Congratulations! You’ve joined the Church of Jesus Christ of Latter-day Saints, and have become what is sometimes called a Mormon. Your whole eternity looks different now, but you may be feeling a bit overwhelmed about what steps to take next. With the new year just starting, it’s a great time to make some resolutions to help you settle into your new faith. Following are some ideas to get you started:
1. Read the Book of Mormon all the way through. If you’ve never read it, it will give you a strong foundation in your faith. If you’ve already read it, you’ll find new insights now that you’re a member and have the basics of the book under control. As soon as you finish, read the Bible.
2. Put your testimony in writing, and date it. Each year, on your baptism anniversary, write a new testimony. Keep them all together in a notebook so you can see how it grows. In each one, record the parts of the gospel that have the most impact on you and at least one spiritual experience that helped your testimony grow.
3. Start a journal. Record your everyday life, but also record your growing testimony and gospel experiences. Someday all this Mormonism will seem ordinary to you. You don’t want to forget what it was like when it was new and exciting. Remembering will make you a better missionary to others and also help you to remember why you joined when the going gets rough.
4. Prioritize the changes you want to make. As you prepared for baptism, you made a number of changes in your life to qualify for your baptism. Now you may have learned many more things you will need to do in your lifetime to become the person you want to be. This can be very overwhelming. Don’t try to change everything at once. Make a list of ten things and put them in order of most important. Start with those that have the most impact on your spirituality and worthiness and work on one or two at a time. When you feel those are under control, choose two more. In the long run, you’ll make more changes this way than if you try to do twenty things at once.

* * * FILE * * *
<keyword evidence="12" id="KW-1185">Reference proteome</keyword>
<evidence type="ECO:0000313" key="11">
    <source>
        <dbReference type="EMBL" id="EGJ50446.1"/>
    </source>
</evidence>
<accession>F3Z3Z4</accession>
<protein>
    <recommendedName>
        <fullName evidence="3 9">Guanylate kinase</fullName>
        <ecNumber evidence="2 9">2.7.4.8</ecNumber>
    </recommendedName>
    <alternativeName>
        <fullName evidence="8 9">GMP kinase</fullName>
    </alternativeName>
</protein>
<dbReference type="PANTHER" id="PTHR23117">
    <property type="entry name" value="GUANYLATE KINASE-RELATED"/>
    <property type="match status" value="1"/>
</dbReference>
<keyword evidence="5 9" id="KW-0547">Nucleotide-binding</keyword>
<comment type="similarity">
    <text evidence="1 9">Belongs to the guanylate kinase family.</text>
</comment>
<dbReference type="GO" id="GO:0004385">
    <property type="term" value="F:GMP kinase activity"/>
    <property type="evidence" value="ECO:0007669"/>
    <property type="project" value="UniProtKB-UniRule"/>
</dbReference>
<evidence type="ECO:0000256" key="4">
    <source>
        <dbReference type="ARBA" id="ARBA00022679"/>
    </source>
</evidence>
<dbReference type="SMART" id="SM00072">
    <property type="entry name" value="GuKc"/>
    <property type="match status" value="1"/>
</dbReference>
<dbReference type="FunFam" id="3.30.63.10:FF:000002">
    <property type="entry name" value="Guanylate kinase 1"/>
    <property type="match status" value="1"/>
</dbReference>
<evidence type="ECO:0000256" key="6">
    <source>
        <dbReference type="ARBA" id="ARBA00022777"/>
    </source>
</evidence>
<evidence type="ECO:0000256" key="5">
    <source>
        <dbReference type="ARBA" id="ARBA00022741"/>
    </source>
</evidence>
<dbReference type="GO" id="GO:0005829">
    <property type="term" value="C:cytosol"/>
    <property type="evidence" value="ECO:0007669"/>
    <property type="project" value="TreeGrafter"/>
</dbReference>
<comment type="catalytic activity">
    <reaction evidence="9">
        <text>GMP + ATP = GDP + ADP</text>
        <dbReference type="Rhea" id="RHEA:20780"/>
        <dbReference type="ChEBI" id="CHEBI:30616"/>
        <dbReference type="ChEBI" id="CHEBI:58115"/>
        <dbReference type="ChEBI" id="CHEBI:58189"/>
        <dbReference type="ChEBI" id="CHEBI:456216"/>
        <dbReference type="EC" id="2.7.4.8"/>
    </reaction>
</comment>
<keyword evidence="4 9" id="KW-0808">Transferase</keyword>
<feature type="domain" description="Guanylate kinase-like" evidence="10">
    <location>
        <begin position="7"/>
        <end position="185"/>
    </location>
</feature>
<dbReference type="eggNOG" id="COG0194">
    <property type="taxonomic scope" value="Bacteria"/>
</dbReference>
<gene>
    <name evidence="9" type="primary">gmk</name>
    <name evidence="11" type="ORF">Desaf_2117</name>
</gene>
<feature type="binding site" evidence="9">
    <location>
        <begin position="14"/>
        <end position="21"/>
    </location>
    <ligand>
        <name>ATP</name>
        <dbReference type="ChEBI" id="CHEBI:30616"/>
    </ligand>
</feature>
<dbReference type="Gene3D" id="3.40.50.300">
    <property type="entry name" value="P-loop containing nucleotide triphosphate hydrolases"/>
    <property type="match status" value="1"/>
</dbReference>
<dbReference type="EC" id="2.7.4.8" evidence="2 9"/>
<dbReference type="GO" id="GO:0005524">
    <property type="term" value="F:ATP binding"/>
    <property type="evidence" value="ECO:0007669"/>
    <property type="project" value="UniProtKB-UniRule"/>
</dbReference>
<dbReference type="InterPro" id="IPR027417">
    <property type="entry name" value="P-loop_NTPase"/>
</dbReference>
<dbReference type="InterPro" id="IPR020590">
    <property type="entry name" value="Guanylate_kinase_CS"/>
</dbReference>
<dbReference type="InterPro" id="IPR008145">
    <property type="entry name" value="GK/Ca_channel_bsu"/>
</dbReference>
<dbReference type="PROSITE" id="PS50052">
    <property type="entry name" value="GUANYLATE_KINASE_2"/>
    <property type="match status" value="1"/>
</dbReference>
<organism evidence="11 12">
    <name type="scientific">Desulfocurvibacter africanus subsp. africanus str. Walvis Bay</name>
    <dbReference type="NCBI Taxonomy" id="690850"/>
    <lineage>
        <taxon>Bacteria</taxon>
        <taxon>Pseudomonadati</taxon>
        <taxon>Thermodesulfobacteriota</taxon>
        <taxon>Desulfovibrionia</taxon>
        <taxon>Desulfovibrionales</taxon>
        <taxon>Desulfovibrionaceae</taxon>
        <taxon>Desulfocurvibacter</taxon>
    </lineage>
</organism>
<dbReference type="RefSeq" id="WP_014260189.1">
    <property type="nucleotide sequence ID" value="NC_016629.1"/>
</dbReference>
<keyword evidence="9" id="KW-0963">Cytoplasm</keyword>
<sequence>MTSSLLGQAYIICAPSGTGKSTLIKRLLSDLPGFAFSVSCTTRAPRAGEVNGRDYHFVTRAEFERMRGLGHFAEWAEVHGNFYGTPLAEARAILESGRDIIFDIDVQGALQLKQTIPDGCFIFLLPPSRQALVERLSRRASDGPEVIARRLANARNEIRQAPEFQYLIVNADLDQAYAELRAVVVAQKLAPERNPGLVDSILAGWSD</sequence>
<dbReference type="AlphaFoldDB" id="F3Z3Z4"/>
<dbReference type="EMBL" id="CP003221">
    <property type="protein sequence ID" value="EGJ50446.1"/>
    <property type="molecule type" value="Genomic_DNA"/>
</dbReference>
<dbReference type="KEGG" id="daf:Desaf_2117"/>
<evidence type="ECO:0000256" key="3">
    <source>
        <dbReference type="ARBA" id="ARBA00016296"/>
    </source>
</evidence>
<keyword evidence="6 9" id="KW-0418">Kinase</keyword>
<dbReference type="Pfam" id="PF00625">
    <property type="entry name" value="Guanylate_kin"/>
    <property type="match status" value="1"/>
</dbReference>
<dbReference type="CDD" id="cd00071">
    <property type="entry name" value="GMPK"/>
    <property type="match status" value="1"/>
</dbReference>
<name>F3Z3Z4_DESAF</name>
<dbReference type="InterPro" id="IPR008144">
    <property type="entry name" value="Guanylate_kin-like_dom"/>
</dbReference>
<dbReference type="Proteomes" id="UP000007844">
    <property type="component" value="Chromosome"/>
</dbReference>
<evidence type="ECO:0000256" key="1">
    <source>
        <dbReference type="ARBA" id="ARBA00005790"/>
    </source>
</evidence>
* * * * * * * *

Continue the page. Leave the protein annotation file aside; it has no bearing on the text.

5. Make an LDS friend. You need someone you trust, besides the missionaries, to turn to when things are spiritually challenging, when you’re asked to give your first talk, or when you don’t understand something. Take your time, and choose wisely. This person can serve as your mentor, so you want to be sure they have a strong testimony and lots of patience. Often people who are also converts have the easiest time understanding how confusing all this is for you.
6. Find a way to serve. Even if no one offers you a calling, find something you can do. Let the bishop know you’d like a church job, but also look for those little things that always need doing that no one is assigned to do. Come early and straighten the hymnbooks. Make a point of greeting visitors. Bring the missionaries a regular treat. Sit by someone who always sits alone. The church is full of jobs that don’t come with callings, and you can assign yourself one or two of them.
Terrie Lynn Bittner
The late Terrie Lynn Bittner—beloved wife, mother, grandmother, and friend—was the author of two homeschooling books and numerous articles, including several that appeared in Latter-day Saint magazines. She became a member of the Church at the age of 17 and began sharing her faith online in 1992.